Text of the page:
Review | James Vincent McMorrow’s We Move is too clean for its own good

James Vincent McMorrowWe Move -Headstuff.org

We Move

[Faction Records]

St. Vincent once claimed that she wanted to write dance music that could be played at a funeral. On his latest LP, James Vincent McMorrow may just have achieved the opposite: funeral-appropriate music that you could (just about) get away with playing in the club.

We Move is the most James Vincent McMorrow James Vincent McMorrow record yet: a catchy, beat driven paean to introverted misery that manages to bring its listener down while still making them tap their feet. The record is a smooth, polished, almost perfect representation of a sound he’s been honing since his first release, but it’s this perfection which leaves We Move a little cold. Everything is a little too well put together, leaving an album that should be punching its listener in the emotional guts feel a little same-y, and in its lowest point, kind of boring.

Up-tempo opener ‘Rising Water’ kicks things off in a disarmingly sharp manner, ripping briskly along yet maintaining that haunting ethereal quality that is McMorrow’s established modus operandi by now, building up and intricately produced beat and let the shimmering vocals echo around it. ‘Last Story’ massages an even more groovy, club-ready electronica sound into the McMorrow formula, with the result sounding as if a more dynamic song has been flattened into James Vincent’s particular monochrome mood.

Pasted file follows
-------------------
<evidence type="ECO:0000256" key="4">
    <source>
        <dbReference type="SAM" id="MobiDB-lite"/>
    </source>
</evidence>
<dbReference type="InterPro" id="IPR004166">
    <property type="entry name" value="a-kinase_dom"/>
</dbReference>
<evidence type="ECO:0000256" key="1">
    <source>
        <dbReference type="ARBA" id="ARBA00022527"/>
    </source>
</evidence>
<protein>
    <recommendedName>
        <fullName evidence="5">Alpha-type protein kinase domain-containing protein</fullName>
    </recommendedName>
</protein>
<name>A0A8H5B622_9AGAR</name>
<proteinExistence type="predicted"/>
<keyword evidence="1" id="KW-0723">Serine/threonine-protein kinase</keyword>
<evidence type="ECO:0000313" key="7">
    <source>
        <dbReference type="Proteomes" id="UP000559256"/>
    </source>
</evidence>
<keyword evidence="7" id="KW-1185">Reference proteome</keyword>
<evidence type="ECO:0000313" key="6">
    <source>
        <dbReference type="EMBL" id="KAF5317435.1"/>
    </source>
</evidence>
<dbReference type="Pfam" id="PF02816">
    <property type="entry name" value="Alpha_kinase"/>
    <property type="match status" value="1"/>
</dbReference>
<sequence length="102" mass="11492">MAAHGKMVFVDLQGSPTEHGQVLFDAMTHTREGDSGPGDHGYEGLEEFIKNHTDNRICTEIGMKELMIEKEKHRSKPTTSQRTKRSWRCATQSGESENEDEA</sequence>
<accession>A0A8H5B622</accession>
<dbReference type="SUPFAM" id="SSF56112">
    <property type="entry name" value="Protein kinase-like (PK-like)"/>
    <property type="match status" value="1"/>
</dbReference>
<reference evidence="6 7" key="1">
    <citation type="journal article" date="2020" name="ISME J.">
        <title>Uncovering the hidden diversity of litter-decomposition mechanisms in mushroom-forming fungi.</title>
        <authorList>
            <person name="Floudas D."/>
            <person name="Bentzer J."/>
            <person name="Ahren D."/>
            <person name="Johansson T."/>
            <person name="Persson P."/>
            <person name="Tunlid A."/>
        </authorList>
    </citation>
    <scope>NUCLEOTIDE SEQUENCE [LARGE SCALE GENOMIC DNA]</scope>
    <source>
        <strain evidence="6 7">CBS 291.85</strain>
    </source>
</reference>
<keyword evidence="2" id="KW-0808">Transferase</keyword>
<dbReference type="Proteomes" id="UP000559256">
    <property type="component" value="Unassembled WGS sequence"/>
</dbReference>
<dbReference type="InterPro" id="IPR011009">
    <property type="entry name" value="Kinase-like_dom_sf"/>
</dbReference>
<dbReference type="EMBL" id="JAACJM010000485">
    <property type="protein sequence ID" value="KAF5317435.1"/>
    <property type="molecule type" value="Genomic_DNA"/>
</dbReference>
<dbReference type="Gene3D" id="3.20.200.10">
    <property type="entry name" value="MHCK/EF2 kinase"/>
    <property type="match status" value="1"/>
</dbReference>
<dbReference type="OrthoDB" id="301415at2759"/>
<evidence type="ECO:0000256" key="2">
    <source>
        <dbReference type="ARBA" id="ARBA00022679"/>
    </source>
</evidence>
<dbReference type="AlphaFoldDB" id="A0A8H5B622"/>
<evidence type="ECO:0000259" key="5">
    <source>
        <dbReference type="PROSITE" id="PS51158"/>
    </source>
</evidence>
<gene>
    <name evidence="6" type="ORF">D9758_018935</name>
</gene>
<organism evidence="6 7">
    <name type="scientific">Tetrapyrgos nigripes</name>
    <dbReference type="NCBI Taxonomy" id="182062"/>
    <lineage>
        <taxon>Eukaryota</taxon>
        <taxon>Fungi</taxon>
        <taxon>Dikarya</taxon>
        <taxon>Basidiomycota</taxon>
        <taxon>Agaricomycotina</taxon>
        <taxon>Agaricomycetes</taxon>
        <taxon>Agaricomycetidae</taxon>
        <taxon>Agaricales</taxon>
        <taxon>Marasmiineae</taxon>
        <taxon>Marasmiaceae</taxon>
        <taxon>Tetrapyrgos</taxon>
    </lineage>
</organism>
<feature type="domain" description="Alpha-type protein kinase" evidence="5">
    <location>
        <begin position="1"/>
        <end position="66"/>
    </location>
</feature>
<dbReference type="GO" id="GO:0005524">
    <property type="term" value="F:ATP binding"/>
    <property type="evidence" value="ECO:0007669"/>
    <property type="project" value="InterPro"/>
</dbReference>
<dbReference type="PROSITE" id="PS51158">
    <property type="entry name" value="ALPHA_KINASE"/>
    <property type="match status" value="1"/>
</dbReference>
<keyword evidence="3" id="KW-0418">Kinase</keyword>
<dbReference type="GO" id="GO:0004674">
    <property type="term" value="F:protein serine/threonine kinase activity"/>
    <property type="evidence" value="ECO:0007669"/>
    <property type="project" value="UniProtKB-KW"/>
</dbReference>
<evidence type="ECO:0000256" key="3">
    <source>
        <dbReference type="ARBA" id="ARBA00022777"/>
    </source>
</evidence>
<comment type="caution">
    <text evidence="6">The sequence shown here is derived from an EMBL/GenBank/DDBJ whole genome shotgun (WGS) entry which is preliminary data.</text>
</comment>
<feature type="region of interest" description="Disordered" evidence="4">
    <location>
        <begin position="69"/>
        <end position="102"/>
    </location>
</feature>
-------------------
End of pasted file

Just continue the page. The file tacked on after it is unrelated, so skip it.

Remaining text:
There’s loads of power packed into a small space across the opening few tracks of We Move (there’s even a full choir coming in at the perfectly chosen moments to add the calculated amount of punch to proceedings), but it’s all been neatly arranged within such a cold and tidy structure that it feels a bit static, even clinical. Despite a vocal delivery that practical drips emotional resonance, the songs themselves feel a little sterile.

Elsewhere the guitar-led ‘Get Low’ threatens to break free from the mould with its nifty riff and fragile balanced interplay of McMorrow’s voice and that of his backing singers (or an electronically modified version of his own voice, it’s hard to tell for sure, which is a nice touch). But the interesting potential of the song still finds a way to morph in the direction of everything else. Nobody could accuse McMorrow of failing to find a distinctly personal sound and knowing how to stick to what works – but a little more variation along the lines hinted at on standout tracks like ‘Get Low’ wouldn’t have done any harm.

Instead, we get what seems at times like an exercise in delivering more of the same. ‘Killer Whales’ is a swimming, reverberating, shimmer of a track in which we’re treated to delicate moments of human fragility that are evocative, but structurally fairly safe. It’s all very neat, coloured carefully within the lines in a few carefully selected complimenting shades.

We Move reaches its gently-achieved climax on ‘Lost Angles’; an achingly beautiful piano number that is sure to become a certified moment in McMorrow’s live shows. His soaring vocal delivery achieves just the right blend of ethereal angelic tenderness and rock band frontman-level delivery – a barely-there wisp of sound that manages to rise above the music around it and envelop the listener in its distinct mood.

It’s an achingly tender moment in an album full of beautiful happenings. So it’s a shame that such moments don’t build to anything slightly more, and when listened to in its entirety, We Move ends up sounding a little too clean cut and samey, too committed to the clean perfection of intricate arrangement and production to give the visceral heart of the songs enough room to do their thing.

SIX / TEN

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